What a whirlwind this school year has been! This year, at Lewisburg Middle, a dance team was formed and reinstated from years past. The co-sponsors, Heather Sowell and myself (Ariel Keen), along with Coach Mandy Little and the support of the amazing administration of LMS, took on creating this team with their combined years of experience and love of the sport.


LMS has allowed these girls the opportunity to express their talents through dance, create lasting friendships, and build a work ethic that will last a lifetime.


Throughout the year, LMS dance has done some pretty amazing things. We have a wonderful group of girls who have hearts bigger than their love for dance, and decided to begin a Kindness initiative that has lasted though the year. From promoting BeKind at the beginning of the school by passing out bracelets and candy in the mornings on the first week, all the way to coming together to create toiletry bags for the homeless, these girls have shown their love of kindness though actions.



The hard work and team support these girls have exhibited throughout the year is top notch as well! Each individual has worked with the effort to be the best team they could be, and we could not be more proud of them. The long hours, sweat, injuries, and lots of practice led to two 6th place wins in competition this year. Once at the NDA Nashville Classic in November, and again against many other middle schools at the State Competition in Jackson, MS in December.


What a successful first year this has been and we are looking forward to many more to come!!


Tales from “B Hall”


The holiday season is always one for the books, but one of my favorite stories happened right before we got out for break.  I was addressing some behavior problems (I mean, it was almost Christmas, so naturally we…I mean they…were a bit antsy), and I saw one of my students just smiling away in the back of the room, not taking my lecture seriously in any way.  I said, “Can you please stop.”  Their response was, “I am resting my lip on my top bracket.”  I’m sorry, but you CANNOT argue with that.  I had been roasted.


Another Tale from  “B Hall”


When my Social Studies classes were studying the five themes of geography, they were asked to randomly choose a country to research. Each student was responsible for researching the five themes (location, place, human environment interaction, movement, and region), create a flip book, and then present their project to the class. On the last day of presentations, one of my very creative students began presenting the country of Venezuela. For movement, many students chose to research products their country imported and exported. This student proudly told our class that Venezuela exported biscuits! After his presentation, I  had to ask him what type of biscuits Venezuela exported. He happily informed me that Venezuela exported regular biscuits, just like the biscuits that are served here! Don’t worry, there were no points deducted for his creativity!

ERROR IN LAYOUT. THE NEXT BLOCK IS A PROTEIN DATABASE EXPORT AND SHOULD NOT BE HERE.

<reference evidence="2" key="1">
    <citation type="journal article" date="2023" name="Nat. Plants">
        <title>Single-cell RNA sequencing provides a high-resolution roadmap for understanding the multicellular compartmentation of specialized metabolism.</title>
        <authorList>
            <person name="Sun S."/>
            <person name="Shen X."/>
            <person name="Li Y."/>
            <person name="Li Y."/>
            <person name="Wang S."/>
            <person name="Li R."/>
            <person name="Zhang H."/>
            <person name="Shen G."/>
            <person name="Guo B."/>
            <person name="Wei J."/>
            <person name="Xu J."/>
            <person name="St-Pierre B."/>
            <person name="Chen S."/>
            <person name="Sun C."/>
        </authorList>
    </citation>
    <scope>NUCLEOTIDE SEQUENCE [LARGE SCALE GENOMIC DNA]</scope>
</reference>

– Mrs. Weaver

-Mrs. Haslip

6th grade ELA and Social Studies


Should we reward bad behavior? 

This is a very simple question, with a resounding answer of no.  However, a more complex question is: Should we be nice to students that commit bad behavior?  Should they be given nice gestures, even though they sometimes make bad judgment calls?  This is the educational equivalent of which comes first, the chicken or the egg?  Who should show respect, kindness, or generosity, first, the teacher or the student?

Educational scholars agree that bad student behavior is a symptom of a much larger problem.  As a group we understand that students are faced with many issues: physical abuse, sexual abuse, emotional abuse, missing parent(s), and poverty, etc.  Students use the bad behavior to mask the problems in their lives. Historically behavior is addressed in a punitive manner with very little concern for the root of the behavior.

When students don’t respond positively to this approach we begin an educational downward spiral.  It looks similar to this:

  • The student resists
  • Teacher becomes agitated
  • Student becomes more apathetic
  • Teacher writes student up
  • Student spends a day out of class for ALC
  • Student is now a day behind and more apathetic
  • Teacher’s anxiety is going high because she’s held accountable for student’s success
  • Student becomes more agitated and completely refuses to work and he/she becomes disruptive to the class
  • Because of the disruption the teacher is not able to adequately instruct the other students.
  • The class productivity goes down/teacher’s stress and anxiety reaches an even higher level.